l.upcase.gsub /\.(?= |$)/, '!' * volume }), attrs

It’s worth it to spend a little time on the Ruby website and learn a little more about this language, it’s history and what makes it different.

JRuby: Where Ruby meets Java

So what is the the relationship between Ruby and JRuby?

The default Ruby interpreter is written in C. JRuby is an implementation of Ruby but written in Java. This means that any program written in Ruby is run in Java. So effectively, you can run any Ruby program without noticing that in reality is being executed inside the JVM. And the good news is that according to MRI performance using JIT & AOT, Ruby runs faster on the JVM!

But the most important piece of JRuby for Java developers is one known as JRuby Embed (aka RedBridge).

RedBridge is an small part of JRuby used to embed Ruby code atop a Java program. You can use it using a bare metal API, which means that you use internal classes provided by RedBridge to execute Ruby code inside Java; alternatively, you can you can use the JSR 223 spec as well. The disadvantage of the latest approach is that it raises the level of abstraction and probably you will end up by mixing both approaches, so for these examples we are going to use the JRuby Embed API directly.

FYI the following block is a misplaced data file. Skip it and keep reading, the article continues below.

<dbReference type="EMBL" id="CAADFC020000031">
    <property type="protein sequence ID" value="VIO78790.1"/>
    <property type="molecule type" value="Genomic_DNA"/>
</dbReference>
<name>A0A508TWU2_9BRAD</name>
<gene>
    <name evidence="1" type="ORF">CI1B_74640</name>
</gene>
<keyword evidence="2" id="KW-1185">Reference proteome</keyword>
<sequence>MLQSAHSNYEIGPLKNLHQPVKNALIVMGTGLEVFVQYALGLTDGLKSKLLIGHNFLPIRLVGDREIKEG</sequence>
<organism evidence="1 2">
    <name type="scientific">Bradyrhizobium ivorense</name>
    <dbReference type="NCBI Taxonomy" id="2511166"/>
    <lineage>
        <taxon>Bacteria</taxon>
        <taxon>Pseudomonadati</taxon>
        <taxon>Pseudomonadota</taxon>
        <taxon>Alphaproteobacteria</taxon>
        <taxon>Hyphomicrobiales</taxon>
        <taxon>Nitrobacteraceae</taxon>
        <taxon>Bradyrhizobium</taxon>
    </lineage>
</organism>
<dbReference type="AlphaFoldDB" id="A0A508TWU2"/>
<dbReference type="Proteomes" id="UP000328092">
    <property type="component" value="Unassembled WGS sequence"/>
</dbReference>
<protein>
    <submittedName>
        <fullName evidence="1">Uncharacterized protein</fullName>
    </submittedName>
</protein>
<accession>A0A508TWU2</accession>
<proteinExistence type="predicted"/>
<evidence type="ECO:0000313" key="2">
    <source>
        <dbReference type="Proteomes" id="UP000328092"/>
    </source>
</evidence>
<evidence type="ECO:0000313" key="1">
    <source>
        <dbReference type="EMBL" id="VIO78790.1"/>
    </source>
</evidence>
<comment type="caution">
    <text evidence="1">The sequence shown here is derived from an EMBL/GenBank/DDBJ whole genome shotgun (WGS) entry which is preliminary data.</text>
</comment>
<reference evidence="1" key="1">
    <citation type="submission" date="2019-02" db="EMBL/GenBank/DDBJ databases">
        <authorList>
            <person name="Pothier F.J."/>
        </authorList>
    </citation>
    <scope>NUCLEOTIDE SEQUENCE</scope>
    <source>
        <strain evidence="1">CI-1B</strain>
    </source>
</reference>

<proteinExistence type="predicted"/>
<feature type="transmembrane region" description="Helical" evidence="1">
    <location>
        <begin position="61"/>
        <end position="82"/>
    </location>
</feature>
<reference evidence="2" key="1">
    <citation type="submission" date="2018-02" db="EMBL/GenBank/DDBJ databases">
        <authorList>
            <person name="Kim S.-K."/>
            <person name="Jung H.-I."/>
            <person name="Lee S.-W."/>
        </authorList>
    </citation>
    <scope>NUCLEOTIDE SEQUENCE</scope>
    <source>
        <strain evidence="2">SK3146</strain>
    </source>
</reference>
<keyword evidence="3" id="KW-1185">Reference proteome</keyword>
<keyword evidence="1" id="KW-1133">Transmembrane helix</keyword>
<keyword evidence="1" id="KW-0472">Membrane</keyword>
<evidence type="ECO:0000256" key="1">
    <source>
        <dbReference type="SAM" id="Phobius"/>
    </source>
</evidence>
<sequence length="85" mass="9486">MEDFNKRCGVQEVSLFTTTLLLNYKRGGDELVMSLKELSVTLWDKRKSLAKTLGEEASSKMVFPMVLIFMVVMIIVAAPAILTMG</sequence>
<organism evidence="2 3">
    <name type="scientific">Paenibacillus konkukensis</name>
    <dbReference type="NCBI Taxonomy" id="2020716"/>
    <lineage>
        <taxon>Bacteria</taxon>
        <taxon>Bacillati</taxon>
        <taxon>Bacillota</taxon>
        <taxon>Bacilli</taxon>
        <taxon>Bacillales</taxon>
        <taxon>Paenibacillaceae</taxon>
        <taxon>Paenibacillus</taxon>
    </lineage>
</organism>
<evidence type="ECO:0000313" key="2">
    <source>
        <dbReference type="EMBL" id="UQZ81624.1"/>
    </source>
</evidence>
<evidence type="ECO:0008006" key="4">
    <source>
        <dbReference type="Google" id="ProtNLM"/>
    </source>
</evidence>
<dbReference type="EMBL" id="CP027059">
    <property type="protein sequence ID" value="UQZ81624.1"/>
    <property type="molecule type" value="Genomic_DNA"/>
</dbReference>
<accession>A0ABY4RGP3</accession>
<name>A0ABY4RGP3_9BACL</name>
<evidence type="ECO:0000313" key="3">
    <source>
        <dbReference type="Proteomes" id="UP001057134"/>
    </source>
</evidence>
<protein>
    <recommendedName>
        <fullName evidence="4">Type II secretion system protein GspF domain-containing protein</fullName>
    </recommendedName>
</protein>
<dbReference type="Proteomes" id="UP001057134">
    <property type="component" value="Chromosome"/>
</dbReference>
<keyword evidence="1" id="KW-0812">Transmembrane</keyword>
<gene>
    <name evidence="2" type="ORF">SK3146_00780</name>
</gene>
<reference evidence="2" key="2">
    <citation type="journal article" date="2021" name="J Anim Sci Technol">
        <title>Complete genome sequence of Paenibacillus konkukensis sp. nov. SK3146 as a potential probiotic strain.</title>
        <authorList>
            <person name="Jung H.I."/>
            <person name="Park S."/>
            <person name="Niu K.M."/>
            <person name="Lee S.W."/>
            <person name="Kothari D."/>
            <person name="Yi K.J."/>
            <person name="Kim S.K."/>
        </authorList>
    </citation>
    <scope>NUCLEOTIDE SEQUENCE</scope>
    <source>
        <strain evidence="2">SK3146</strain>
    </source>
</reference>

Running Ruby inside Java

To start using JRuby, the first thing we must do is add jruby-complete.jar as dependency. We are going to use Maven approach but it would be similar with Gradle.

The main Java class for executing Ruby code inside Java code is the ScriptingContainer class. This class contains a set of methods to execute Ruby scripts. Here is the pom.xml:



import org.jruby.embed.ScriptingContainer;
ScriptingContainer container = new ScriptingContainer(); // <1>
container.runScriptlet("puts 'Hello from Ruby!'"); // <2> <3>


  1. Base class to execute Ruby scripts.
  2. Executes a simple Ruby line.
  3. `Hello from Ruby!` is printed to standard console.

Returning Data from Ruby

ScriptingContainer container = new ScriptingContainer();
container.put("message", "Hello from Java with help from Ruby!"); // <1>
IRubyObject result = container.runScriptlet("message.upcase"); // <2> <3>
System.out.println(result); // <4>

  1. A variable with the name message is set as String type and given value. JRuby will convert Java String to Ruby String automatically.
  2. Upcase method from message variable is called
  3. This script returns the passed _String_ but in upper case.
  4. `HELLO FROM JAVA WITH HELP FROM RUBY!` is printed to standard console.

This example is pretty simple, but what happens when RubyObject is not a “native” object but a complex object, like the Person class provided in previous example?